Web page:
Early NAPLAN results delayed as illness, floods cause high absenteeism

Student participation in NAPLAN fell to an all-time low this year, with COVID-19, flu and floods blamed for so few students taking the standardised test.

The “historically low participation rates” have led the Australian Curriculum, Assessment and Reporting Authority to delay the release of preliminary NAPLAN data, which is normally published in August, warning it could not be relied on for accuracy.

NAPLAN was completed entirely online for the first time in 2022, but preliminary results have been delayed due to low participation rates.Credit:The Age

The preliminary data gives early insights into how students in each state and territory performed in reading, writing, spelling, grammar, punctuation and numeracy.

Low participation rates will not affect results of those who did sit the test, and schools and parents can expect to receive their results in the next few weeks, ACARA said.

Participation rates ranged from a low of 85 per cent in year 9 numeracy to 95 per cent in the year 5 reading test.

The authority said participation rates were below the technical data standard of 90 per cent and would require further analysis.

“In light of the lower participation rates, closer analysis of results at a state and territory level needs to be done this year to ensure that the results adequately account for those lower participation rates, and that takes time,” ACARA chief executive David de Carvalho said.

Participation rates were down by 1 to 2 percentage points in primary schools and 2 to 3 percentage points in secondary schools.

De Carvalho said the significance of the degree of absenteeism this year affected the analysis.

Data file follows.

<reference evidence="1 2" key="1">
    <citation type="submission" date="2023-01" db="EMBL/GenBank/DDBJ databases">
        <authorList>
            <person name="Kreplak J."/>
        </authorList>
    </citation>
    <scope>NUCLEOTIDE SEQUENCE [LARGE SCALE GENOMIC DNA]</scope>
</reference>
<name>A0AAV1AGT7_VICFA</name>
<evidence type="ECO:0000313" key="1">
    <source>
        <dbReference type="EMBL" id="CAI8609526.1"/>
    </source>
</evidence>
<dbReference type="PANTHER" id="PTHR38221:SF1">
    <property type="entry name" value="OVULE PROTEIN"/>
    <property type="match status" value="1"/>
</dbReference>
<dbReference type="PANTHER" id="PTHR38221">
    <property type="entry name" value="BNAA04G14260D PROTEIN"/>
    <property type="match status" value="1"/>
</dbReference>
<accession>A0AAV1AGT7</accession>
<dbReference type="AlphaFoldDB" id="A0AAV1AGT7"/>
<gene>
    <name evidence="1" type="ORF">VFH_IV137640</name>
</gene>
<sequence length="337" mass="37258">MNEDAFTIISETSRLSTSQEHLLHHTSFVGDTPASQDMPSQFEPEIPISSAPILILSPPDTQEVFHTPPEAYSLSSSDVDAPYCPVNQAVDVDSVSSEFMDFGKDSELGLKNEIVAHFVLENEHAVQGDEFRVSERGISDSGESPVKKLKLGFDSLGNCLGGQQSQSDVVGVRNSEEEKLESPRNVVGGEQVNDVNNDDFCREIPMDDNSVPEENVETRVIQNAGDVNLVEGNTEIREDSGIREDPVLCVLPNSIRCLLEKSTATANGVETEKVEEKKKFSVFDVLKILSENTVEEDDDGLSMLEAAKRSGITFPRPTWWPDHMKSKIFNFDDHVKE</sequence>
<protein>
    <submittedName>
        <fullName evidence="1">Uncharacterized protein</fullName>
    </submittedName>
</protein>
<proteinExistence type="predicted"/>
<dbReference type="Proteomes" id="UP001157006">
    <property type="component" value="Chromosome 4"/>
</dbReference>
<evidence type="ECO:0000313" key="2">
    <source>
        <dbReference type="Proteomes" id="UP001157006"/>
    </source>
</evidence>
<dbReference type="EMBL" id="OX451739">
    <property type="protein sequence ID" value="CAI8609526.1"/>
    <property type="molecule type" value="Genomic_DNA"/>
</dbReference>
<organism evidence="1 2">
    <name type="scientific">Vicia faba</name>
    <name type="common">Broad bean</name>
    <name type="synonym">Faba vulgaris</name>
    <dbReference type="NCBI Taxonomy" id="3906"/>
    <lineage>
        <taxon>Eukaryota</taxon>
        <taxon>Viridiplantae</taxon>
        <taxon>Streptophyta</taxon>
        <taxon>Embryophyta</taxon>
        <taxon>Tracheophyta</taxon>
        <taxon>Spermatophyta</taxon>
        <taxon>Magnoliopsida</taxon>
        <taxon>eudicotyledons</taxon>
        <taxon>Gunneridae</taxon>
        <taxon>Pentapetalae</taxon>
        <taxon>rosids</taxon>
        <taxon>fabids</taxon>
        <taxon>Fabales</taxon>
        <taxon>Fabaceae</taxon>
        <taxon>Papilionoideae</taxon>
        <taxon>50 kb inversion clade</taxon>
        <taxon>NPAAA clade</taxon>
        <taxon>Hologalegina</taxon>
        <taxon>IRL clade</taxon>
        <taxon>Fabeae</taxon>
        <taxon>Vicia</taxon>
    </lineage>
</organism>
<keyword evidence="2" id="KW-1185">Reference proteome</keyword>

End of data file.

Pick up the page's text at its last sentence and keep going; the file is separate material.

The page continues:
About 1.2 million Australian students in years 3, 5, 7, and 9 took the literacy and numeracy tests at 9313 schools and campuses in May.

“In light of the lower participation rates, closer analysis of results at a state and territory level needs to be done this year.”

This year was the first time the annual NAPLAN assessments were completed entirely online, with 4.3 million tests done.

From next year, the national standardised tests will be completed in term one, instead of in May, so that results will be available to education authorities earlier.

All tests except the year 3 writing task were completed on computers for the first time, with online tests tailored to individual students, with the tests automatically adapting to a student’s test performance and asking questions that match their achievement level.

It is designed to give students and teachers more targeted and detailed data on students’ performance.

The test was cancelled in 2020 due to COVID-19. Last year’s NAPLAN results were reassuring, revealing that NSW and Victorian students’ literacy and numeracy skills did not suffer because of lockdowns.

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